Chiefs Rookie QB Patrick Mahomes Talks Playbook, Opportunity and More

Posted May 6, 2017

Mahomes spoke Saturday morning about learning the Chiefs’ playbook and more

Just an hour or so before he took the field for the first practice of his NFL career, Patrick Mahomes, the Kansas City Chiefs’ first-round pick, took a second to reflect upon the fact that he had put on an NFL jersey for the first time in his career earlier that morning.

“It meant the world to me,” Mahomes, who chose the No. 15 to wear because it was his old basketball number from high school, explained. “The dream is coming true. It’s just the start, but at the same time, you’re in the NFL.

“It’s hard to believe, but you’re here, and that’s something not a lot of people get to experience.”

Mahomes, who was drafted with the No. 10 overall pick after the Chiefs traded up 17 spots to select him, was joined by the five other members of the Chiefs’ 2017 draft class, along with 63 others for the start of the Chiefs’ three-day rookie minicamp.

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It was Mahomes’ first opportunity to get on the field with his draft class, and it was also his first opportunity to show the coaching staff how much he’d learned in the 16 hours he had the Chiefs’ voluminous playbook in his possession.

Mahomes was given the Chiefs’ playbook Friday night. The team took the field Saturday at 1:20 p.m. after an install meeting and walkthrough in the morning.

Chiefs coach Andy Reid spoke of the challenge Mahomes faces in learning the playbook.

It’s the verbiage part,” Reid explained. “We know he can throw the football. It’s a matter of getting in, getting the verbiage down, the formations and making sure he’s comfortable with that.

“It’s a good period for him to learn.”

When asked how much they’ll throw at these guys during this minicamp in regards to the playbook, which includes more than 400 passing plays, Reid said they’re careful not to overdo it right now.

“We give them enough where we think that they can handle,” Reid explained. “[Mahomes] is a smart kid, so it might be a couple more (things from the playbook thrown at him) than what you might have if you didn’t have that (intelligence).

“You try to find a balance there where you’re still challenging them, but they can function.”

When asked if he had any tips for them, Reid said everyone learns differently.

“There’s no easy way,” Reid explained. “You have to get in there, get in front of the mirror and call the stuff. If you’re having to repeat it in front of the mirror, you’re probably going to have a problem when you get out there.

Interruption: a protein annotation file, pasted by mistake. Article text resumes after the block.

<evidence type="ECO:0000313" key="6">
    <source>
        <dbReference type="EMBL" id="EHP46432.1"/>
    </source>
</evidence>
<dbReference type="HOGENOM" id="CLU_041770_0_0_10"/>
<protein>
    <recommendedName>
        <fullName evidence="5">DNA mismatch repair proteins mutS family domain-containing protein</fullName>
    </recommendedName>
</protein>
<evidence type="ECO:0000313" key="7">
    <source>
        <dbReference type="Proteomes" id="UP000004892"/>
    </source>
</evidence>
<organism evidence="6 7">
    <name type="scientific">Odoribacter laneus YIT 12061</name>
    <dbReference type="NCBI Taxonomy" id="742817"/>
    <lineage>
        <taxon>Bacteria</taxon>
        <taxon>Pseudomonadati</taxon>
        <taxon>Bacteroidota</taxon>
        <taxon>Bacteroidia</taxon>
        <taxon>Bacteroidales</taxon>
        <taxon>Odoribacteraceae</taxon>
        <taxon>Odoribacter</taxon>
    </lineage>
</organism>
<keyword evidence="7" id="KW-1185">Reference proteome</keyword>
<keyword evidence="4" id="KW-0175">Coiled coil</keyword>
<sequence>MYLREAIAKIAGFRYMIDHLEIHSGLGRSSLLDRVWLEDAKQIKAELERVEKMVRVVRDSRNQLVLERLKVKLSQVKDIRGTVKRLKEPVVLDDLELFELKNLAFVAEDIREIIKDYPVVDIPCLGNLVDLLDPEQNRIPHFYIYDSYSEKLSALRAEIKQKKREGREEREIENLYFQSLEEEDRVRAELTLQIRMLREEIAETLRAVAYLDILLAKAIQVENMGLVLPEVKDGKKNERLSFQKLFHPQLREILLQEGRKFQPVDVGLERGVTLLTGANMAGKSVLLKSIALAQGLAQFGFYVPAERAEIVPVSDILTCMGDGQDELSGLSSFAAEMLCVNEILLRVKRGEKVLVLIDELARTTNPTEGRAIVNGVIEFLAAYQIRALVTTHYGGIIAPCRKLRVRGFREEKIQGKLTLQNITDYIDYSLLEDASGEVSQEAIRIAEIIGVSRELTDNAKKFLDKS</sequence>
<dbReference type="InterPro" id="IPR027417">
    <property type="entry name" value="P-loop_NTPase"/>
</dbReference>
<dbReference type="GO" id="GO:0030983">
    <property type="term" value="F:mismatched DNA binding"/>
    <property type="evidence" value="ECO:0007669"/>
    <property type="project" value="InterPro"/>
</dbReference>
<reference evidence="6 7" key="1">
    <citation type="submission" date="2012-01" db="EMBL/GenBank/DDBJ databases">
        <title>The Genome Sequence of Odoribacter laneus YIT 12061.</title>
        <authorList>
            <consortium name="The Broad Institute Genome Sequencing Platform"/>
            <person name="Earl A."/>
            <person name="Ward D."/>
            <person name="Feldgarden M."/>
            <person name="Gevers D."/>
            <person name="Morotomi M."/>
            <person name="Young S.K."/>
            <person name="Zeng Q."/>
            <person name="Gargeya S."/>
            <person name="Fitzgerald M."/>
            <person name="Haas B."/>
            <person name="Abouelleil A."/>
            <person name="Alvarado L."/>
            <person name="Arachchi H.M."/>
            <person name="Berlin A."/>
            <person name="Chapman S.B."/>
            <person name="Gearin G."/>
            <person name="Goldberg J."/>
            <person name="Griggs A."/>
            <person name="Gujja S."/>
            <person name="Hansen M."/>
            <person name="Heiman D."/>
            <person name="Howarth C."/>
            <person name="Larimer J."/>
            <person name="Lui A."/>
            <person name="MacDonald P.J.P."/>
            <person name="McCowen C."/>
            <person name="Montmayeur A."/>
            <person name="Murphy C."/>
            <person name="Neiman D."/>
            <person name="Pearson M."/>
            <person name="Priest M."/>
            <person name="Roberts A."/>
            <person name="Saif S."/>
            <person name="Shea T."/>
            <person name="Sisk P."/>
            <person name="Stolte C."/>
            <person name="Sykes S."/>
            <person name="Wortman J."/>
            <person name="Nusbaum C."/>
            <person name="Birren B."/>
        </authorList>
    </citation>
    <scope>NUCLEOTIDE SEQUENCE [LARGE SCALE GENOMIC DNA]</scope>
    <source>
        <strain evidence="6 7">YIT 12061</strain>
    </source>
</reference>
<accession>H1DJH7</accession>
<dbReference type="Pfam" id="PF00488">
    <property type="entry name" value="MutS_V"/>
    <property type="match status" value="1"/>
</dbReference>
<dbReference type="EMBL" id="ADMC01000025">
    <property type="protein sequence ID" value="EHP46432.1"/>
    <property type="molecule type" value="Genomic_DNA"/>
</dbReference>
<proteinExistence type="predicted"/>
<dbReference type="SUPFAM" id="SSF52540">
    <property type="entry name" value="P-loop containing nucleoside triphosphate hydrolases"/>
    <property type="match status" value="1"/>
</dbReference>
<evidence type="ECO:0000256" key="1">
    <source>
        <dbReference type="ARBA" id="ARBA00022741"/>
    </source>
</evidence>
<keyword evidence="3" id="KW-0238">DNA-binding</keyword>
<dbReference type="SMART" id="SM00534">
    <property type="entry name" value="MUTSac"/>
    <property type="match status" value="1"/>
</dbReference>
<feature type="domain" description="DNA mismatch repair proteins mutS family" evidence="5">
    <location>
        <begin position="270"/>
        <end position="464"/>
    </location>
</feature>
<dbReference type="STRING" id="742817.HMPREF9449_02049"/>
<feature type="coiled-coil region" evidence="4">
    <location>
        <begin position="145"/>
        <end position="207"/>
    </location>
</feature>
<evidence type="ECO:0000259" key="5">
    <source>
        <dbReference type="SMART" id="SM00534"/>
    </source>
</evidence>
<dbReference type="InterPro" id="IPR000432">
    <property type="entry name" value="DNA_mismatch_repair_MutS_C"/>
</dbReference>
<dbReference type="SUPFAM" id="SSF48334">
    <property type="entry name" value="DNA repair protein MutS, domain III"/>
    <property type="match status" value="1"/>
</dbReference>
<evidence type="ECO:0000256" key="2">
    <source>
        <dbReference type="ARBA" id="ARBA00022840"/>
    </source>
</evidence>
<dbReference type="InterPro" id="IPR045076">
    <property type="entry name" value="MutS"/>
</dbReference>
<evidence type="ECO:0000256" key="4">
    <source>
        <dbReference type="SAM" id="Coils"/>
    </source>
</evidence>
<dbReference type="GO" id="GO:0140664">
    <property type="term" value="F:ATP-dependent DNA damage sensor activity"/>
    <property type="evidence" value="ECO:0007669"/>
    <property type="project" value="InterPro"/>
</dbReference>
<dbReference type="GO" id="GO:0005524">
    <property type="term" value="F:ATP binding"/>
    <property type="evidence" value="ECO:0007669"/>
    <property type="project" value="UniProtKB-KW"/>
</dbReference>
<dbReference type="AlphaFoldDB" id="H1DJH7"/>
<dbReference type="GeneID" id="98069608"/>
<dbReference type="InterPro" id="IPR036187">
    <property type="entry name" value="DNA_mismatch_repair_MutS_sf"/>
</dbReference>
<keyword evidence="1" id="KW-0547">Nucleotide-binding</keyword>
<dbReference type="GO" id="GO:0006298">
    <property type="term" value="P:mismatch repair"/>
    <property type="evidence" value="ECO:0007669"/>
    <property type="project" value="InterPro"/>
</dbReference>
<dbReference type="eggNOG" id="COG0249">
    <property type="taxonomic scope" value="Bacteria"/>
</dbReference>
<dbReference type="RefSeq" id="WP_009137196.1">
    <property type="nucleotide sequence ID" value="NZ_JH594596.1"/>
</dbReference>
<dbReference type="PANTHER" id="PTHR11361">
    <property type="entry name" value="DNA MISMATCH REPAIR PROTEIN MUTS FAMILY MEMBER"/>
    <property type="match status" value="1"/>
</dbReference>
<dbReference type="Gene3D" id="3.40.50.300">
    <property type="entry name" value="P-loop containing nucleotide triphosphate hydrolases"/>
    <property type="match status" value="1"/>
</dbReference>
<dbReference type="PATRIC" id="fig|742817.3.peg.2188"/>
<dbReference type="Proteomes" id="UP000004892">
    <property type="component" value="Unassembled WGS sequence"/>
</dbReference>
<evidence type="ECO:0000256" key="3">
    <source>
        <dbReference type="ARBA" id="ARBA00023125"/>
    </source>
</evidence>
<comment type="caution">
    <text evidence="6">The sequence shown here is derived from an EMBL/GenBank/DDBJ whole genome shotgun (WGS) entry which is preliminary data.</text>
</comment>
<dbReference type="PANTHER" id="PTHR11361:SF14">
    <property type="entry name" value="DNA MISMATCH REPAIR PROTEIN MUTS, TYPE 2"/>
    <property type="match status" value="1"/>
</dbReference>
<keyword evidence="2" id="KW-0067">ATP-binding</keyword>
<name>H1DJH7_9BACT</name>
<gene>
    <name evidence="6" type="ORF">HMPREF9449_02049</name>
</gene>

“There’s no easy way around that. It doesn’t matter who it is – you have to get the verbiage down.”

Mahomes, who said he crammed all night, is just as concerned with understanding the bigger picture what it means than simply regurgitating the words of a play call.

“The words are pretty difficult, but you get those down,” Mahomes explained. “It’s about knowing what’s happening when you say the words. You can’t just say them and not know what’s going on. For me, it’s all about knowing what’s going on in the entire play and knowing why coach is calling this play.

“It’s a whole new experience when you come in and you’re trying to learn a new playbook. At the same time, you have to be reading the defenses. You have to really make sure you know what’s going on so you can read defenses and make the right plays.”

Mahomes said his process to learn the playbook is predominantly visual.

“It’s a ton of writing down,” he explained. “I’ll write the same play down three or four times until it sticks in my head. That’s the biggest thing for me. I will use notecards and go through the formations and stuff like that.

“I’ve voice-recorded myself, got in front of the mirror and all of that stuff. I feel like I make the calls and say the stuff the right way, but it’s about operation and making it go smooth.”

During Saturday’s practice, there were a handful of throws from Mahomes that displayed the kind of arm talent that had the NFL Draft world buzzing, and Chiefs fans fawning.

But perhaps more importantly, Mahomes stayed after practice with a few guys to get some more work done on the field. That’s as good of a sign as anything that happened on the field during practice. He's ready to work.

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